To most people “angel investing” is a rich man’s hobby. A distraction used by Hollywood movie stars like Ashton Kutcher to pass the hours of the day away instead of visiting the casino or playing the stocks.
While there’s a definite potential for financial loss, anybody can (and should) do it.
Google, LinkedIn, Facebook, Twitter, and many other Internet startups were funded by angel investors like Ron Conway, who’s made a fortune investing in startup ventures, using many of the principals listed below.
1. Evaluate the team first…
Notable angel investors like Tej Kolhi, Tim Ferris and Ron Conway all stress that the team has to be evaluated first, before you look at the books or market potential.
This is also one of the hardest things for a new investor to do. If you’re in the habit of watching shows like Dragon’s Den and The Shark Tank, you’ve learned the importance of scouring each startups’ financial statements to see what’s going on below the surface.
In fact, leadership is usually at fault when it comes to financial problems (though not always). If a good team, who seems to genuinely care about the company’s success is already in place, then you’ll know the company’s worth digging into further.
2. Are they profitable and self-sustaining?
In most cases, the money has to come a close second. If you’re looking to invest in a startup that will bring in untold dollars for the forseeable future, they have to prove they’re capable of turning a buck. Even if they’ve only made a hundred dollars profit, that can still be a good sign.
3. Can what they’re asking for help them reach a milestone?
This is where you have to be a really good junior accountant; or have a trusted one at your beck-and-call. The startup needs to have a firm plan as to what they’ll do with yours and other investor’s money.
How much do they need – what are they going to do with it – where will the company be as a result of your cash infusion in a month; three-months, six-months; a year, etc.?
If your investment can’t cause forward movement, walk away! Scour the financials for references to the company’s break-even point, as this is a good marker to determine if/when they’re capable of reaching profitable milestones.
4. Assess their market advantage
The worst thing you can do is to let your opinion about the company or their products get in the way of determining whether it’s a sound investing opportunity or not. Compare Robert Herjavec to: Kevin O’leary, Damon John and Mark Cuban on Shark Tank. Each are decidedly rich men, but the latter 3 make decisions based on the business’s profit potential, whereas Robert (the poorer of the 3) rarely invests in anything unless it’s something that tickles his personal interests.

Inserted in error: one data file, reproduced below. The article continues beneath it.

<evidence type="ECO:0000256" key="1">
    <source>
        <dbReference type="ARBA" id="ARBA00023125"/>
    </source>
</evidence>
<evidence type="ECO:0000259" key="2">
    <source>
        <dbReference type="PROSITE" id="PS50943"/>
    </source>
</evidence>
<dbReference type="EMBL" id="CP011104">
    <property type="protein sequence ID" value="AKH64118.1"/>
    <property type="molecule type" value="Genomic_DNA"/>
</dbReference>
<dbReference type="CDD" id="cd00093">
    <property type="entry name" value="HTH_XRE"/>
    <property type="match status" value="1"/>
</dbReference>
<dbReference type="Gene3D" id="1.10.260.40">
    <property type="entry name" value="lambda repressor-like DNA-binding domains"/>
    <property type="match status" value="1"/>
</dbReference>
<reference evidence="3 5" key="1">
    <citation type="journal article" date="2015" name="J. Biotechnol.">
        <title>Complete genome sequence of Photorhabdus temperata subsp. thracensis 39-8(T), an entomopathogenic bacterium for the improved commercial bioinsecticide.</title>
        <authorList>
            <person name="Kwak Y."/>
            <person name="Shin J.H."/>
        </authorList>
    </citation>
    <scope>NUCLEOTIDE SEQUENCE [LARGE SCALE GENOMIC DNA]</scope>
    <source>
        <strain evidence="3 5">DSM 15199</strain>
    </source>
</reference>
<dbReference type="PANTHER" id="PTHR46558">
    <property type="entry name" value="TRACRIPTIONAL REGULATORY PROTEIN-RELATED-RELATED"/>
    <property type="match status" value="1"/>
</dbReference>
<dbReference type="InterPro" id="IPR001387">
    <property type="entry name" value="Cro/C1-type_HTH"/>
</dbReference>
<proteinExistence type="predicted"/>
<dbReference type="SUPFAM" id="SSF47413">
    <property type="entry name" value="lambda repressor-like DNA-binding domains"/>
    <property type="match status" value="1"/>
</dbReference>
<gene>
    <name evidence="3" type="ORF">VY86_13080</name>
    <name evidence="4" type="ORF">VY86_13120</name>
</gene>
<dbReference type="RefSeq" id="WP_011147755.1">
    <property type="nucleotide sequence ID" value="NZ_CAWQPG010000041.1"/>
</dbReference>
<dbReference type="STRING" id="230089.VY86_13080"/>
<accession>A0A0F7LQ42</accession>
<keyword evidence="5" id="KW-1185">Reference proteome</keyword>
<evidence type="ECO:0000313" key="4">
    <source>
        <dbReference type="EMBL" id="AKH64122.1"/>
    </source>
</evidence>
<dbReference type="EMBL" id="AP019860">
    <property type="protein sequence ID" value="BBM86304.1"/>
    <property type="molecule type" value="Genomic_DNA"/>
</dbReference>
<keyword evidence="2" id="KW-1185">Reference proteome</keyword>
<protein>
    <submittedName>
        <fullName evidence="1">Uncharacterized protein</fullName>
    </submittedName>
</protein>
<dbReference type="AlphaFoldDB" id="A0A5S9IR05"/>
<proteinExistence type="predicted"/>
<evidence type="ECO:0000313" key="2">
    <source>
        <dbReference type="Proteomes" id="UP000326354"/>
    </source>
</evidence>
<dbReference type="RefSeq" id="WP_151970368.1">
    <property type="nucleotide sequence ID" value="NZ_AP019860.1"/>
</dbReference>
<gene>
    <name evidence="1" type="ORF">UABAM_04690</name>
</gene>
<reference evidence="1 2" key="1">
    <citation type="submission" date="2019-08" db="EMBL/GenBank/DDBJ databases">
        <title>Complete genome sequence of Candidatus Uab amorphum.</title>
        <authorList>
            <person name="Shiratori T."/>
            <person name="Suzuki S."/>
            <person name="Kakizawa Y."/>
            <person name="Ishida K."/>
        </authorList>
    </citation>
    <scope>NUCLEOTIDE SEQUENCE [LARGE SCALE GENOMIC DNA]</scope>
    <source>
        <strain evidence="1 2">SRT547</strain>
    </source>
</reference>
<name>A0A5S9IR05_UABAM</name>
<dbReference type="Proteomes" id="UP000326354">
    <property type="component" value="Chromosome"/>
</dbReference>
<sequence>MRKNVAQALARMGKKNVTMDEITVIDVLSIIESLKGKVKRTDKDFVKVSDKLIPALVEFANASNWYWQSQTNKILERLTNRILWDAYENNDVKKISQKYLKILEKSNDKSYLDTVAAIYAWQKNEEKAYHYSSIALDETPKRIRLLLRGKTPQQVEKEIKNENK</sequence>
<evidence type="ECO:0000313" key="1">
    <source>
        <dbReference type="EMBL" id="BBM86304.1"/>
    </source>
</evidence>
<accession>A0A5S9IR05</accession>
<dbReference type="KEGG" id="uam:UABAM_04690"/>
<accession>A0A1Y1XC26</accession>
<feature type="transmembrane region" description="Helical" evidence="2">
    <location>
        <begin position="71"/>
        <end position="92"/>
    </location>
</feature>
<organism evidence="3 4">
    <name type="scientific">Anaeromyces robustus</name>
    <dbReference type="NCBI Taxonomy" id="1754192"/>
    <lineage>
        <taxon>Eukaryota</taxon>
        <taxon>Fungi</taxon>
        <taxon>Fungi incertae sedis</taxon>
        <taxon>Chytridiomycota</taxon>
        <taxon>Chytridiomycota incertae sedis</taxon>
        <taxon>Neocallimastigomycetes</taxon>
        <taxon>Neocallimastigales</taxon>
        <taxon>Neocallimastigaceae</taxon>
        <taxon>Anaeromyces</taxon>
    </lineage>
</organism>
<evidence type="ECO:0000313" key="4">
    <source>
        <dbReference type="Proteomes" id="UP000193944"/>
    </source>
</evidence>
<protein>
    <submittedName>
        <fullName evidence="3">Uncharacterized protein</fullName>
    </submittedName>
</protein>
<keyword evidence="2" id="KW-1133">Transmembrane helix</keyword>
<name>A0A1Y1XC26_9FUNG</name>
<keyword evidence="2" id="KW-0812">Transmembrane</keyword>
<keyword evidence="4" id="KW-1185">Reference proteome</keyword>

Successful startups become successful because they have something that nobody else does, or they do it considerably better than and/or cheaper than the competition.
This part of the equation is equally dependant on the team and product, unless you’re investing in the last remaining goldmine or oil refinery left on the planet!
5. Converting note or equity?
Most of the investment programs you’ll see on television involve billionaire investors purchasing a “percentage stake” – equity in a chosen company. This is just as it sounds: if the company’s valuation is set at $2M dollars and you invest $500,000 then you would own 25% of the company. This is a generalization, but it gets the point across.
For most startups with an uncertain future a “converting note” is the most popular way to invest your angel money. Converting notes are used when both the investor and startup entrepreneur cannot agree upon an exact valuation number for the company. Money is invested, and both parties agree that at a set milestone when an accurate valuation can be determined, the note will be “converted” to a set amount of equity, or returned to the investor, with interest.
Both types of deals have their advantages, read more about what type to choose in the links provided:
Ready to get started?
There’s plenty more you’ll learn as you start to invest your money in startups. If you’re careful about your choices, angel investing can be very profitable and interesting; maybe even lead you on the road to riches.
Take a word of advice from Tim Ferriss:
He says to spend your money angel investing in the same way you’d allot a budget for a fun night at the casino:
“Startups are speculative, and this is gambling. You shouldn’t invest anything you’re not comfortable kissing goodbye. Treat it as casino money.”
Now, if you’re a degenerate gambler, that might not be the best advice for you, but hopefully you all get the point!